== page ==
Elaine Ritchel, Founder & Owner of Santa Fe Art Tours



Elaine Ritchel


Founder & Owner of Santa Fe Art Tours


Walking, reading, tea drinking


Bloomington, IN and Albuquerque, NM



What was your professional journey before founding Santa Fe Art Tours?

I’ve been an art nerd for my entire life. I always knew that art would be central to my work, but my professional path has been a bit meandering. While studying art history, I interned at both the University of New Mexico Art Museum and the Blanton Museum of Art at UT Austin. Funnily enough, it was actually my frustration with museum exhibitions that sparked my interest in museum education. I hoped to make art more engaging and accessible, and serendipitously, both of these museums endorsed inquiry-based, interactive methods for teaching about art.

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These practices really resonated with me. While there is a time and a place for lecture-style teaching, that approach is inherently hierarchical: information is transferred from an expert to an audience, and there’s little room for exchange and community building. Encouraging personal connections with art through conversation feels so much more natural to me. It’s rich, dynamic, and more inclusive. I love the idea that we can all learn from each other and create meaning together. Ultimately, I realized that academia wasn’t quite the right fit for me. As much as I loved the scholarly aspect of my work, I felt most alive and inspired when I was leading educational programs in museums.

After grad school, I moved to Croatia, which turned out to be a very exploratory time for me. I launched an English-language tour program at the Museum of Contemporary Art in Zagreb, became a travel and arts writer, and worked as an editor and translator. I even baked chocolate chip cookies––a novel American “delicacy” in Croatia––for a local cafe. I also started giving tours of art exhibitions for various organizations in Zagreb. I kind of fell into the role of independent museum educator and tour guide, which planted the seed for Santa Fe Art Tours.

How would you describe Santa Fe Art Tours?

Santa Fe Art Tours creates compelling experiences with art. We highlight local art venues and encourage people to engage more deeply with art on our immersive tours. We aim to empower viewers. In the art world, it’s common practice to teach people what to see rather than how to look. We challenge that model by equipping our tour groups with tools they can use to get more out of the museum and gallery experience. On each tour, for example, we incorporate an activity designed to get people laughing, chatting, and connecting with each other while actively looking at art.

We also create memorable experiences of Santa Fe: we explore hidden courtyards, feel the texture of crumbling adobe walls, take in the architecture, and discuss Santa Fe’s art scene over chocolate elixirs from Kakawa Chocolate House.


Why did you decide to start this business?

Art is such a powerful tool for reflection, connection, conversation, and growth, but many of us, even some of us in the art world, haven’t had this kind of exploratory, open-ended experience with it. Outside of the museum field, this style of engaging with art isn’t commonly practiced. I was inspired by my work as a museum educator to share this experience with others and to reimagine what a tour can be. Additionally, Santa Fe has an incredible art scene, but it can be difficult to navigate. There is a staggering number of art venues to experience, and many people don’t know where to begin. Pair that with necessity (jobs in art museum education are a rarity) and the realization that no one else was offering this type of tour here, and Santa Fe Art Tours was born.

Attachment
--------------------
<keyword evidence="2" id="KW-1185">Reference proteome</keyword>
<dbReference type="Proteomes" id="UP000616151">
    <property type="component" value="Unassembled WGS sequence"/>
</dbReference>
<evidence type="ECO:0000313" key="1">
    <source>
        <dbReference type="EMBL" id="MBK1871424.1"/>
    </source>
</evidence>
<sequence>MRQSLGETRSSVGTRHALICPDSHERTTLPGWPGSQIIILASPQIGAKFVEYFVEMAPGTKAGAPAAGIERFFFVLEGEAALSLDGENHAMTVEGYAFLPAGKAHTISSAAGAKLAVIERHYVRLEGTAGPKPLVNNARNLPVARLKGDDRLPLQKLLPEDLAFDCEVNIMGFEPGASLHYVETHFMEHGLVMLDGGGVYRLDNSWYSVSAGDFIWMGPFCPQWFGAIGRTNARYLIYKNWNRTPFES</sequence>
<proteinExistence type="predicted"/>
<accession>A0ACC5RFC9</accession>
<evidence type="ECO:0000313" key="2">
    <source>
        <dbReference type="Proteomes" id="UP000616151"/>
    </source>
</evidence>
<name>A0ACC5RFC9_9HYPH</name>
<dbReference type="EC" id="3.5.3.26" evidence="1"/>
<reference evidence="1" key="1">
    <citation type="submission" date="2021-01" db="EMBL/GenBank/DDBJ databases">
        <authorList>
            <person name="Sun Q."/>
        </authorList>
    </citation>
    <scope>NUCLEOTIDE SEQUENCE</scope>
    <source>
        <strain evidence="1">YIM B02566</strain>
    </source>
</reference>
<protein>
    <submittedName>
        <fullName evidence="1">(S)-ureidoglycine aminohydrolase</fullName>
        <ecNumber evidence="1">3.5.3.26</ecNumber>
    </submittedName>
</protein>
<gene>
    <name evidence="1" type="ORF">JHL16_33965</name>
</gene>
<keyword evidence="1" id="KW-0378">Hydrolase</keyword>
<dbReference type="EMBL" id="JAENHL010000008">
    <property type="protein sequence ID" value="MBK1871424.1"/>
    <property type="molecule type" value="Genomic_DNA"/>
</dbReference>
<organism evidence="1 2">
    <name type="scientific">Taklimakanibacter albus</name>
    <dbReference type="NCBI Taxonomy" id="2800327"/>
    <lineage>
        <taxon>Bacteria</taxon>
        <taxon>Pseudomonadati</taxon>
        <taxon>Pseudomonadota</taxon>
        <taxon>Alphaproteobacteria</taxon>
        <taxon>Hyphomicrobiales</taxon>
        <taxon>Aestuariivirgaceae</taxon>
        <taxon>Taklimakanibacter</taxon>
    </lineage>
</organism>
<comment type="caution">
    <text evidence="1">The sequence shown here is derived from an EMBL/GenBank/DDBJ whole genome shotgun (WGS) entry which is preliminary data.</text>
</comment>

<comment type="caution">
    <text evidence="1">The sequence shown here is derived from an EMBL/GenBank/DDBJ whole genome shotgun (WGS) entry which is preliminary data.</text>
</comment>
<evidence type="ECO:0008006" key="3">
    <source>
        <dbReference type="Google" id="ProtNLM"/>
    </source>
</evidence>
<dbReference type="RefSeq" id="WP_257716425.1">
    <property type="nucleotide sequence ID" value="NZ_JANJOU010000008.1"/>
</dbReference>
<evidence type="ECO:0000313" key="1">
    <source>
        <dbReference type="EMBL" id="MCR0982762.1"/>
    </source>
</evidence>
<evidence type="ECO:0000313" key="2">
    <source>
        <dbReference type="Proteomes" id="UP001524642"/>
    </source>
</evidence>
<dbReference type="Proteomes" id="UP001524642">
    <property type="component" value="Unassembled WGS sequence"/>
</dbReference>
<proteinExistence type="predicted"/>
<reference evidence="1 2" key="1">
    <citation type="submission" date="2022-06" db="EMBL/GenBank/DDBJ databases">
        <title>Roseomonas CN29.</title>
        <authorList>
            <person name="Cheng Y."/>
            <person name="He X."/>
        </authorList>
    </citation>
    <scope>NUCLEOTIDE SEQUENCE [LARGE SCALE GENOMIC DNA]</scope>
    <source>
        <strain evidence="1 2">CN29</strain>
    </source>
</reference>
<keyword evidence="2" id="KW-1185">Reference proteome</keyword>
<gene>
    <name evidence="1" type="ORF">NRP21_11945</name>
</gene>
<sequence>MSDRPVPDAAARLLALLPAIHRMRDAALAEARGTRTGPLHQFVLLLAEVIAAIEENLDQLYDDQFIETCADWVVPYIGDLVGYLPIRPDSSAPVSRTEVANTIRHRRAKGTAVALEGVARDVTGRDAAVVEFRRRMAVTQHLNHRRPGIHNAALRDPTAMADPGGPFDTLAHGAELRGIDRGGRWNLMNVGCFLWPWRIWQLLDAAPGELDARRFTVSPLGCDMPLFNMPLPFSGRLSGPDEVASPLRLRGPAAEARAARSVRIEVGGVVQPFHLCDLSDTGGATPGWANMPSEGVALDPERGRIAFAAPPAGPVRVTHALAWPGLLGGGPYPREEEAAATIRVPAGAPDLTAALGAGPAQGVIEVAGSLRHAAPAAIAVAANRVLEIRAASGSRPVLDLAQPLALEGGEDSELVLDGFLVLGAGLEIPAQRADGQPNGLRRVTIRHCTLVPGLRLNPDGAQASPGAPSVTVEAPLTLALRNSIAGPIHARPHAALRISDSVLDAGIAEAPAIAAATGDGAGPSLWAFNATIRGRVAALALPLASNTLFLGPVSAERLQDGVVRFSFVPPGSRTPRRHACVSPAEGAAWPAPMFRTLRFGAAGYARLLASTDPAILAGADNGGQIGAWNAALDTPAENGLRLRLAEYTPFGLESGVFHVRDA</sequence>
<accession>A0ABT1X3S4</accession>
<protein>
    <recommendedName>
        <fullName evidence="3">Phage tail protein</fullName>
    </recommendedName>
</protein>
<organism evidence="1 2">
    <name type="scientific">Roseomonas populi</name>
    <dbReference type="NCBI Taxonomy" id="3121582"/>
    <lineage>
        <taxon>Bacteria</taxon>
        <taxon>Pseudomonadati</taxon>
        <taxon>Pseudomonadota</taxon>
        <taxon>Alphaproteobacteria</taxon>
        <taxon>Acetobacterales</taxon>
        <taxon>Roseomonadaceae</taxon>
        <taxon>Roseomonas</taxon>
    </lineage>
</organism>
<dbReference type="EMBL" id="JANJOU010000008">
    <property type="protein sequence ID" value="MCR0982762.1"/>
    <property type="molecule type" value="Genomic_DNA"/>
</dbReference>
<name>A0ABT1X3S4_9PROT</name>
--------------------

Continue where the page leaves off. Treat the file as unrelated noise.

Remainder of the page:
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What do your days typically look like?

Right now, there isn’t really a typical day. Of course, there are many days when I’m on tour, which is the best part of the job. That’s when I’m in my “flow” state. Behind the scenes, though, I’m attempting to wrangle my overflowing inbox, running numbers, creating custom itineraries, making phone calls, doing research, visiting galleries, writing, fussing with the website, preparing contracts, figuring out insurance requirements, and so on. I have a small team of incredible guides who help out with tours, but otherwise, I do everything myself.

I’m detail oriented, but the administrative side of my work is a challenge for me. I’m prone to getting bogged down by logistics and overthinking every little decision. Like many creatives, I started my business to do what I love. I never planned to own a business, and I don’t have a business background. I’m constantly learning as I go. Pairing activities I don’t love with things I do enjoy helps me keep my sanity. I’ll often hunker down with a big mug of chai to tackle burdensome tasks.

What are your future visions for Santa Fe Art Tours? What are some dream projects you'd like to work on?

I’m steadily working toward a goal of hosting some art-focused trips abroad. Anything that combines art and travel is a dream! I also love working with schools, museums, and other businesses that are interested in teaching with art or encouraging visual literacy. For example, I recently led a tour for a group of finance executives who were in Santa Fe on a leadership retreat. Our objectives were for the group to practice leadership skills and consider new perspectives through art appreciation. I’m working on creating similar programs and resources that highlight the skill-building potential of art education.

Do you have any notable partnerships or projects on the horizon?